By Micha Green, AFRO Washington, D.C. Editor, [email protected]
When Providence Hospital announced its closing in July 2018, residents and Council members alike begged the question of where Ward 5 residents would go for reliable access to healthcare and treatment after its doors shut in December. Due to the high demand, the facility has decided to keep emergency services available through the current flu season.
Supported by services necessary for emergency care, such as lab, diagnostic imaging, respiratory care and discharge planning, the Emergency Care Center at Providence will remain open until April 30, 2019, even though the rest of the hospital’s functions will end on Dec. 14.
“This decision reflects our ongoing commitment to serving the needs of the community and was reached following conversations with our internal team, elected officials, the Department of Health, the D.C. Hospital Association and members of the community,” said Dr. Patricia A. Maryland, executive vice president, Ascension, and president and CEO, Ascension Healthcare, the care delivery division of Ascension. Ascension is the Catholic health care organization in which Providence currently falls under.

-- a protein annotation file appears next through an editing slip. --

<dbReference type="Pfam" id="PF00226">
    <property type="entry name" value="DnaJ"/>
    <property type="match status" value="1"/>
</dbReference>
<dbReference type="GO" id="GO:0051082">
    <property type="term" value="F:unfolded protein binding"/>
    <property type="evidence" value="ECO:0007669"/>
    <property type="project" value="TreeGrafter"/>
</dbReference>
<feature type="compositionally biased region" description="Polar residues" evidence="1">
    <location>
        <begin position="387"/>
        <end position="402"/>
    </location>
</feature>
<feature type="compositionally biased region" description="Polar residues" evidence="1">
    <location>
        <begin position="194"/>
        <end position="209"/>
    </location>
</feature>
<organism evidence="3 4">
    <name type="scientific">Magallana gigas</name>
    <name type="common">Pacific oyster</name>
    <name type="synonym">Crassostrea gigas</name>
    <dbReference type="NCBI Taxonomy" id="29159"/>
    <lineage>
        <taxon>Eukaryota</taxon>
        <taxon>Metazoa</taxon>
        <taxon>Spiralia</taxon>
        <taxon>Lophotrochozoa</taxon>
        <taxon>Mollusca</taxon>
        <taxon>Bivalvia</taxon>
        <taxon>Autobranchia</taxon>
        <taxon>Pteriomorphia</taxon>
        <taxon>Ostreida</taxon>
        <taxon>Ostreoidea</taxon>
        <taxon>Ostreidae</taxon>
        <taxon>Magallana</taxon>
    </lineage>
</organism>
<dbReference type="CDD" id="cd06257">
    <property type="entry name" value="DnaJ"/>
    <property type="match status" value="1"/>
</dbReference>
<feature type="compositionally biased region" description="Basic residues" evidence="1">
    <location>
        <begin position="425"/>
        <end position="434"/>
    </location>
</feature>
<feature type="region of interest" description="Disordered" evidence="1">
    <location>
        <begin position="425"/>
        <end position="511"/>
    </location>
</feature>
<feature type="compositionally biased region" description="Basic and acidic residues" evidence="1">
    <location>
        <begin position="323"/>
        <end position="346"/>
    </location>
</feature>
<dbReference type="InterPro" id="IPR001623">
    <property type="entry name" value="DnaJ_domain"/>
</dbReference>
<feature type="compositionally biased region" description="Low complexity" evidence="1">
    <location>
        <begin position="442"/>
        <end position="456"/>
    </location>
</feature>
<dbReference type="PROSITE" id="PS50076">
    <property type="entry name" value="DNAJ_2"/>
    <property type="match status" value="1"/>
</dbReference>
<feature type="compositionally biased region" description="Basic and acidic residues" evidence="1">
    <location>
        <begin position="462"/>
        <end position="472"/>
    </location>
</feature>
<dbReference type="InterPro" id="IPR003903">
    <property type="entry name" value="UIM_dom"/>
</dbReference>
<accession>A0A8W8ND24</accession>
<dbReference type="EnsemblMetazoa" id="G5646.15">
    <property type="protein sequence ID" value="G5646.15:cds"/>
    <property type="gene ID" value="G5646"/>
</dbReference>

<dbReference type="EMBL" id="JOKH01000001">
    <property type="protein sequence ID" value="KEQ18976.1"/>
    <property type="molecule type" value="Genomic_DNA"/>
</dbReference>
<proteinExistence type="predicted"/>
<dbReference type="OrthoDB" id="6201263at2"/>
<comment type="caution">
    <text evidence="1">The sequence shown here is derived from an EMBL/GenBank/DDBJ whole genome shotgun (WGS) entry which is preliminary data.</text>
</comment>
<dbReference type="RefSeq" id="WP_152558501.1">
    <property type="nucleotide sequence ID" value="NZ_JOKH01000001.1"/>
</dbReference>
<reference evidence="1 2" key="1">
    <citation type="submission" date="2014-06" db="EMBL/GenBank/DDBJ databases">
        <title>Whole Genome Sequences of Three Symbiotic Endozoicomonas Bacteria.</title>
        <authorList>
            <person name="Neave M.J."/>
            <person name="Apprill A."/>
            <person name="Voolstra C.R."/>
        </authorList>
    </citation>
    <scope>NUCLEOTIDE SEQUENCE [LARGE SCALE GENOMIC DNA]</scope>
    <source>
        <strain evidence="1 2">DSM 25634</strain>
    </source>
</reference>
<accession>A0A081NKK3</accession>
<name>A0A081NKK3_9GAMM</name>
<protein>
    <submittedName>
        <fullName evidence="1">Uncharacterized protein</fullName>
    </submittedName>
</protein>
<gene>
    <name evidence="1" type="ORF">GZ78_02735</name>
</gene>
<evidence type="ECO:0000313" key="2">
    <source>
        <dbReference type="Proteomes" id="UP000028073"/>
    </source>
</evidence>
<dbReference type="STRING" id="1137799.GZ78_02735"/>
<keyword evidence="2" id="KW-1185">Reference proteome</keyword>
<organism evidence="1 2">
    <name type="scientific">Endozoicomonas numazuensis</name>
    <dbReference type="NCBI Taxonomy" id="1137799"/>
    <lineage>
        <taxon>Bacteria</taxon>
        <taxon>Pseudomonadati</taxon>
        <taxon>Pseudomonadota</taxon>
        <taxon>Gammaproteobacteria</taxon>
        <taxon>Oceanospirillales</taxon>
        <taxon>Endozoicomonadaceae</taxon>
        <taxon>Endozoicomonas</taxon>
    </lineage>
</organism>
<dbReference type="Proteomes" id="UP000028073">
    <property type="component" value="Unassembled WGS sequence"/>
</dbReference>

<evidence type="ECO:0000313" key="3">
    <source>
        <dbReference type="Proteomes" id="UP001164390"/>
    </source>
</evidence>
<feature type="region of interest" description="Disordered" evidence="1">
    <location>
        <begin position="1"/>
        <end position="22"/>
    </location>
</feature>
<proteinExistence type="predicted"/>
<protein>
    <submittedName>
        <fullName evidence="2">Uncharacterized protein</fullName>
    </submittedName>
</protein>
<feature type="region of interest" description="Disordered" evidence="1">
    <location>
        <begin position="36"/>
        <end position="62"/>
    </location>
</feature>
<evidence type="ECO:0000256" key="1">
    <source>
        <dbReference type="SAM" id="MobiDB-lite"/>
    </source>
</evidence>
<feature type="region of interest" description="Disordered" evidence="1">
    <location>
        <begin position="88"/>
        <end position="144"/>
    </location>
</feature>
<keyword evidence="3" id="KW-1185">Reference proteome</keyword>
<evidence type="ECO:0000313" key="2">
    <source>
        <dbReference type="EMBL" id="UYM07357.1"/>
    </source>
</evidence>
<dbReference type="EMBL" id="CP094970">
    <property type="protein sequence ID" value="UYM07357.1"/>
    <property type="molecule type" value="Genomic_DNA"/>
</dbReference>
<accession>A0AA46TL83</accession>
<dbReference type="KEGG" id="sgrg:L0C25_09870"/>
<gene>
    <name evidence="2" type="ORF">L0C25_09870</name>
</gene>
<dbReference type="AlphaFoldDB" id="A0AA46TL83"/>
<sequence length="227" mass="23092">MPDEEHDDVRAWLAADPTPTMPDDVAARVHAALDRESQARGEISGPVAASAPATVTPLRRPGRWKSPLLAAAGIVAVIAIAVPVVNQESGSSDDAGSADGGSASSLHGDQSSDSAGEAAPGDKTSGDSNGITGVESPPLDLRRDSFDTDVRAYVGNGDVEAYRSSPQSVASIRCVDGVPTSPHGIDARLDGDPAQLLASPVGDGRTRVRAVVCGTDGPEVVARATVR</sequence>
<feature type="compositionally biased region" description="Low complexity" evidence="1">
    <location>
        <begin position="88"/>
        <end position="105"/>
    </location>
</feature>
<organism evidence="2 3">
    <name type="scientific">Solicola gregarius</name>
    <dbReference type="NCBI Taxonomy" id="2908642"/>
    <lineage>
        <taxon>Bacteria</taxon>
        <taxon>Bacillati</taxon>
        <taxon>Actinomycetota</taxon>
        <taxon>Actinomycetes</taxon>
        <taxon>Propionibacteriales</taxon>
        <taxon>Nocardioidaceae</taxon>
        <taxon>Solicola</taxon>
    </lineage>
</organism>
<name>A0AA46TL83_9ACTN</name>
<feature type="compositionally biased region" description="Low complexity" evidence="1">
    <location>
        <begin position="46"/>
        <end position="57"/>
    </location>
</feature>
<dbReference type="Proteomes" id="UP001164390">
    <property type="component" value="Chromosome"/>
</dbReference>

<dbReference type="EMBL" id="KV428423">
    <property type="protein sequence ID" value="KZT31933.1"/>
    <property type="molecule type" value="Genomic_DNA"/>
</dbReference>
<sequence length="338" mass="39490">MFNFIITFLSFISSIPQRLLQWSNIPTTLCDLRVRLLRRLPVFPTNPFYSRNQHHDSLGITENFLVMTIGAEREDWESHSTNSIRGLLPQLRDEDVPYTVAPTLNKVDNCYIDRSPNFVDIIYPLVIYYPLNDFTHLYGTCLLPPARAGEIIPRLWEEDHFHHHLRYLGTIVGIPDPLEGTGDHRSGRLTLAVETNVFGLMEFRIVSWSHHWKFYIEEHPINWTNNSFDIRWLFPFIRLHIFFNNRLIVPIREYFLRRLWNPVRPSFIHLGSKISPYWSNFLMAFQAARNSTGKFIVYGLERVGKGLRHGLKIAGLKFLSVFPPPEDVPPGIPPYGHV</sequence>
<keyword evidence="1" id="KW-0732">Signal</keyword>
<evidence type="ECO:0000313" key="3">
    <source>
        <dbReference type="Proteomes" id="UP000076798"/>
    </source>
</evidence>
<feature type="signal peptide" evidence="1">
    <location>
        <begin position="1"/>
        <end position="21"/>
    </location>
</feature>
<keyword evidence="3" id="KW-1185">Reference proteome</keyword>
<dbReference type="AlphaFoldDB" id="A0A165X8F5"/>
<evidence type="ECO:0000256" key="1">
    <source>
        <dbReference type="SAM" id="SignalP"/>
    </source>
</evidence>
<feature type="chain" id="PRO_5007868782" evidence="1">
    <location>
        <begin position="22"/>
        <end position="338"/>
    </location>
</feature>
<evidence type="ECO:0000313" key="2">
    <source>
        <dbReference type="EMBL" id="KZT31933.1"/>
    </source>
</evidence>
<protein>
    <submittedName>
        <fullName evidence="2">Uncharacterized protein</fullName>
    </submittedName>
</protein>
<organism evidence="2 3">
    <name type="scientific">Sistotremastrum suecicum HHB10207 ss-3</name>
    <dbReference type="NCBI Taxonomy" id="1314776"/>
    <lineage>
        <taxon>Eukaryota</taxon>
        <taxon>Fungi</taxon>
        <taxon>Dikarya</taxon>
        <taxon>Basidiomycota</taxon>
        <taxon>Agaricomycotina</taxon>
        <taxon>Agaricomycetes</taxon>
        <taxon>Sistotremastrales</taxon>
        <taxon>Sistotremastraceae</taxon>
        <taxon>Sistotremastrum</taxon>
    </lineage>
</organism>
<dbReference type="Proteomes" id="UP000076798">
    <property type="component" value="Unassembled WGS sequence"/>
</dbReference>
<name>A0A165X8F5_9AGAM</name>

When the announcement to close Providence was first made, Council member Kenyan McDuffie (Ward 5) expressed his concern for residents, who counted on the closing hospital.
“I am deeply alarmed by Providence Hospital’s recent announcement to cease all of its acute care services by the end of this year. Many Ward 5 residents rely on Providence Hospital for medical services,” McDuffie said according to a statement.
“This impending closure further underscores how important it is for our city to understand and provide for the health needs of its residents.”
However Ascension Healthcare CEO said prolonging emergency service shows the commitment to District residents.
“Providence and Ascension remain committed to the District and are pleased to be able to respond to the community need for this extended period,” Maryland said.
Having worked with local lawmakers and change-makers, the decision to extend emergency services through flu season, is a temporary solution to the larger problem plaguing the area of where residents will go for specialized healthcare now and emergency services once doors officially close in April.
“We continue to build a new vision for the future and look forward to partnering with key local leaders in collaboratively building those plans,” Maryland said.